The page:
Kodak’s Digital Revenue Snaps Past Film Sales

Kodak's Digital Revenue Snaps Past Film SalesFor the first time in its long history, Eastman Kodak is generating more annual sales from digital imaging than from film-based photography.

Figures for the fourth quarter saw Kodak’s sales rise 12% to $4.197 Billion, with digital sales making up 54% of total revenue for 2005.

Kodak's Digital Revenue Snaps Past Film SalesBut it’s not all good news though, with the company reporting that total losses could top an eye watering $1 billion, as a result of the hugely expensive restructuring demands required by a potentially risky shift to digital.

With film cameras rapidly vanishing off consumer’s shopping lists, Kodak – the world’s top maker of photographic film – had no choice but to jump ship into digital or risk fading to irrelevance.

Kodak's Digital Revenue Snaps Past Film SalesThe company is still half way through the arduous task of restructuring the business for the digital world, and has already laid off some 25,000 workers.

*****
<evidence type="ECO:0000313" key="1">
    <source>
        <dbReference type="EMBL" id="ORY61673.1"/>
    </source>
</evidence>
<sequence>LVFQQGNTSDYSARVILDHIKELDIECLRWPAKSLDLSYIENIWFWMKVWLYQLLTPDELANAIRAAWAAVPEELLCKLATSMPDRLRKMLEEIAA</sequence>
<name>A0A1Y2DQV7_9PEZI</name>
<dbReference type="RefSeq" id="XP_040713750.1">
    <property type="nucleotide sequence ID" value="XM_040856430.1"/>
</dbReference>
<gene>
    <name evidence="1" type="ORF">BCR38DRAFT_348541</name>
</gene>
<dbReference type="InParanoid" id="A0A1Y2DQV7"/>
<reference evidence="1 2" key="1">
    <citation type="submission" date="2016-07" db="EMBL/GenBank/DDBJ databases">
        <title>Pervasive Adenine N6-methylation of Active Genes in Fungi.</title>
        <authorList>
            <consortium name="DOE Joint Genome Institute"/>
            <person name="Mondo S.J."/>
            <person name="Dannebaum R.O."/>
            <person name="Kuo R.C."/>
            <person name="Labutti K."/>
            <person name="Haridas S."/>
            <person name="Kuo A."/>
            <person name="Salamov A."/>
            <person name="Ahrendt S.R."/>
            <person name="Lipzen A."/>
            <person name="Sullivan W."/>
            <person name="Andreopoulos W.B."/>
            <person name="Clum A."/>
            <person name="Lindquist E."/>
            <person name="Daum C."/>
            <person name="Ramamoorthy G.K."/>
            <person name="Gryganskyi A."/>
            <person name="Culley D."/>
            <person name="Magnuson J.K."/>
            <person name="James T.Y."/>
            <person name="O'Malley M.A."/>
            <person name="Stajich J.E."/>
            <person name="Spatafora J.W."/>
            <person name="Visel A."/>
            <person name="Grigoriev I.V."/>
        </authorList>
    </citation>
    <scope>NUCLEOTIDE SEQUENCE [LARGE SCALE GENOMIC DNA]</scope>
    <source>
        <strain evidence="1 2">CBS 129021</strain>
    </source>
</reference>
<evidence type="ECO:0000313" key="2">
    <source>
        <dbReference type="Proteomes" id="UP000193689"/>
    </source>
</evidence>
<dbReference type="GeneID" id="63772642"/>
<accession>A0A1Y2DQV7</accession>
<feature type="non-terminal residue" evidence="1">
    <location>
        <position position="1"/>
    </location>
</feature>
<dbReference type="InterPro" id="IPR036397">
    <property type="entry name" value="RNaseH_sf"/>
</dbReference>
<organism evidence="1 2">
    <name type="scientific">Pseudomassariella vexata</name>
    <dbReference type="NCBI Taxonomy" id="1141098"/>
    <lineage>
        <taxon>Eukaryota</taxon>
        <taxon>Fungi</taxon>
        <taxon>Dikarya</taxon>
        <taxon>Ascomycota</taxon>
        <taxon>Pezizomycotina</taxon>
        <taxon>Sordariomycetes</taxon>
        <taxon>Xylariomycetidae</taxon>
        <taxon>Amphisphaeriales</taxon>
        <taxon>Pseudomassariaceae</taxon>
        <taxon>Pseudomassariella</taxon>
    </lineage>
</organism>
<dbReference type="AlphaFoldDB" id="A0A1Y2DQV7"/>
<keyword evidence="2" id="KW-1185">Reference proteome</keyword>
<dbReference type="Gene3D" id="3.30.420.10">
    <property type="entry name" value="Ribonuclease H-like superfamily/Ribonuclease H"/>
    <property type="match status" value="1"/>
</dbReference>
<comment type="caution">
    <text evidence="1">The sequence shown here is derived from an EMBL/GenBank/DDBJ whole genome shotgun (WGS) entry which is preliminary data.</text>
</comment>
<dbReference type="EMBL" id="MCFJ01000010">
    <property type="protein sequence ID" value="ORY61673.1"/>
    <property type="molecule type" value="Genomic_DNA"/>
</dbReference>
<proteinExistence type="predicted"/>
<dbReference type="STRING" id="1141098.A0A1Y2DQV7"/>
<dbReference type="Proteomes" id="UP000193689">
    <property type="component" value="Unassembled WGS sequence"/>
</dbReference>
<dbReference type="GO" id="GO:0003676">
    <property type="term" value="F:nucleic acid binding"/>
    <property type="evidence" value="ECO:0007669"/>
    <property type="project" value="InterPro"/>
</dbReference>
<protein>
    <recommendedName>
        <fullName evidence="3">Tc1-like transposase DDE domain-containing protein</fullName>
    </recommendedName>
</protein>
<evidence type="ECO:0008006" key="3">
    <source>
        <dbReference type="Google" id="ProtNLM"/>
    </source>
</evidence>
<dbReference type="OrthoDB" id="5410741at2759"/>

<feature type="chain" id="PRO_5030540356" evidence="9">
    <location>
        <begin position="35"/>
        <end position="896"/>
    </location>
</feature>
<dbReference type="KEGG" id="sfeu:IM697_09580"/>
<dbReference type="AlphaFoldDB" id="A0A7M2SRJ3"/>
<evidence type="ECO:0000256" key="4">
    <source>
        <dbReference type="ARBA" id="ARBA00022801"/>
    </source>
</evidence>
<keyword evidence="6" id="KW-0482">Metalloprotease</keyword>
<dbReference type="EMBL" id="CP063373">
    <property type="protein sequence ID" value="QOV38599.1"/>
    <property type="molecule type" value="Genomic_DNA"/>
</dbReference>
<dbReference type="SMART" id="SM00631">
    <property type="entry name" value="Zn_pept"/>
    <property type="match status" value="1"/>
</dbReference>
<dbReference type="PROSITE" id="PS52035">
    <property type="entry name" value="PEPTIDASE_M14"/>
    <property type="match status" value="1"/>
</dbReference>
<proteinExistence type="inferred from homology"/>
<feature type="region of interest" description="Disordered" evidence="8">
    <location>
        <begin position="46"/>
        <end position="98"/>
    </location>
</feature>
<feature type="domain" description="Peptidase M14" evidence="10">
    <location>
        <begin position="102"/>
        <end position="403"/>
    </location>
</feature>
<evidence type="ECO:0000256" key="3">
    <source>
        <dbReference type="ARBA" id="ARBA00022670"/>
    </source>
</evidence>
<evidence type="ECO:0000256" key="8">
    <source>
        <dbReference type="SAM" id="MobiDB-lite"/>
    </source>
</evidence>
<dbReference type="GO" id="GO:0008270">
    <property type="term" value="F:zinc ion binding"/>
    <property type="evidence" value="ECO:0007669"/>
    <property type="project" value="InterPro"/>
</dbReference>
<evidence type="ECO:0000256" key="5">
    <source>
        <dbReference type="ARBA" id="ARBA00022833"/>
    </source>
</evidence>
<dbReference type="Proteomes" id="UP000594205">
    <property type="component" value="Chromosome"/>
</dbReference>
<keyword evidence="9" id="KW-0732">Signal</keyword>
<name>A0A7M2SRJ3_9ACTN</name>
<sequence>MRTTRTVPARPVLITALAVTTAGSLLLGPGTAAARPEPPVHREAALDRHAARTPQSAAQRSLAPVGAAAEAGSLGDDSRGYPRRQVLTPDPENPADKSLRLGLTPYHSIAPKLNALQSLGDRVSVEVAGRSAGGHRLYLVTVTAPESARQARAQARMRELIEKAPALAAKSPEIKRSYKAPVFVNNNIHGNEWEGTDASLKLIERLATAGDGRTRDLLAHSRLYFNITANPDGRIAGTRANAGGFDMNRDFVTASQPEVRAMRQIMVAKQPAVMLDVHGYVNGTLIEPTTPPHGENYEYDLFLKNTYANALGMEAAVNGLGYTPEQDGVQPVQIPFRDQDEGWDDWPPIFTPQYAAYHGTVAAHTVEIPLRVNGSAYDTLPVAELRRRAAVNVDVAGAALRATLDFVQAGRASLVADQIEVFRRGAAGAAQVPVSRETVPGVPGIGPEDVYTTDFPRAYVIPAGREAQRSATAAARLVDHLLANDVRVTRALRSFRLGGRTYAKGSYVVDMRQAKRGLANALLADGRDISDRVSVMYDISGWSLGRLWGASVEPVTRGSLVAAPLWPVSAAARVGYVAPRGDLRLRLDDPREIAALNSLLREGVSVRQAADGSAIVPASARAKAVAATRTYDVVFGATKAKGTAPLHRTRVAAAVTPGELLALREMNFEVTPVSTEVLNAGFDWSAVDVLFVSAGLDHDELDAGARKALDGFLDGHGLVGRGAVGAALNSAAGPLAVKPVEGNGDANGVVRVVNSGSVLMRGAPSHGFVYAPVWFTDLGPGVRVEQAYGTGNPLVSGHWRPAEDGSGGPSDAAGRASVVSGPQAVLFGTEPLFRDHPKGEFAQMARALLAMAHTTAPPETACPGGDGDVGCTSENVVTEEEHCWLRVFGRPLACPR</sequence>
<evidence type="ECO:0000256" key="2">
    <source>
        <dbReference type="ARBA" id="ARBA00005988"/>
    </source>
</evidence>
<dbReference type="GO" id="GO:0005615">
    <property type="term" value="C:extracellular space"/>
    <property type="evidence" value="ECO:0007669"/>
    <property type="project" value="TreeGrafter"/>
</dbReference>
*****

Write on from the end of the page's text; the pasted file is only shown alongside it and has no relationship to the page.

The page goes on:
Costs of restructuring are immense adding up to $900 million in 2004, $1.1 billion last year, and an anticipated $1 billion to $1.2 billion in 2006.

Kodak's Digital Revenue Snaps Past Film SalesFortunately for Kodak, Christmas proved a highly profitable period with sales of its EasyShare Printer Docks surging 95%, and sales of kiosks to drugstores and other outlets up 23%.

Despite the Everest-high losses, Antonio M. Perez, Chairman and Chief Executive Officer, Eastman Kodak Company remains chirpy and upbeat, insisting, “We have reached a critical mass that will allow us to be a profitable consumer-digital company,”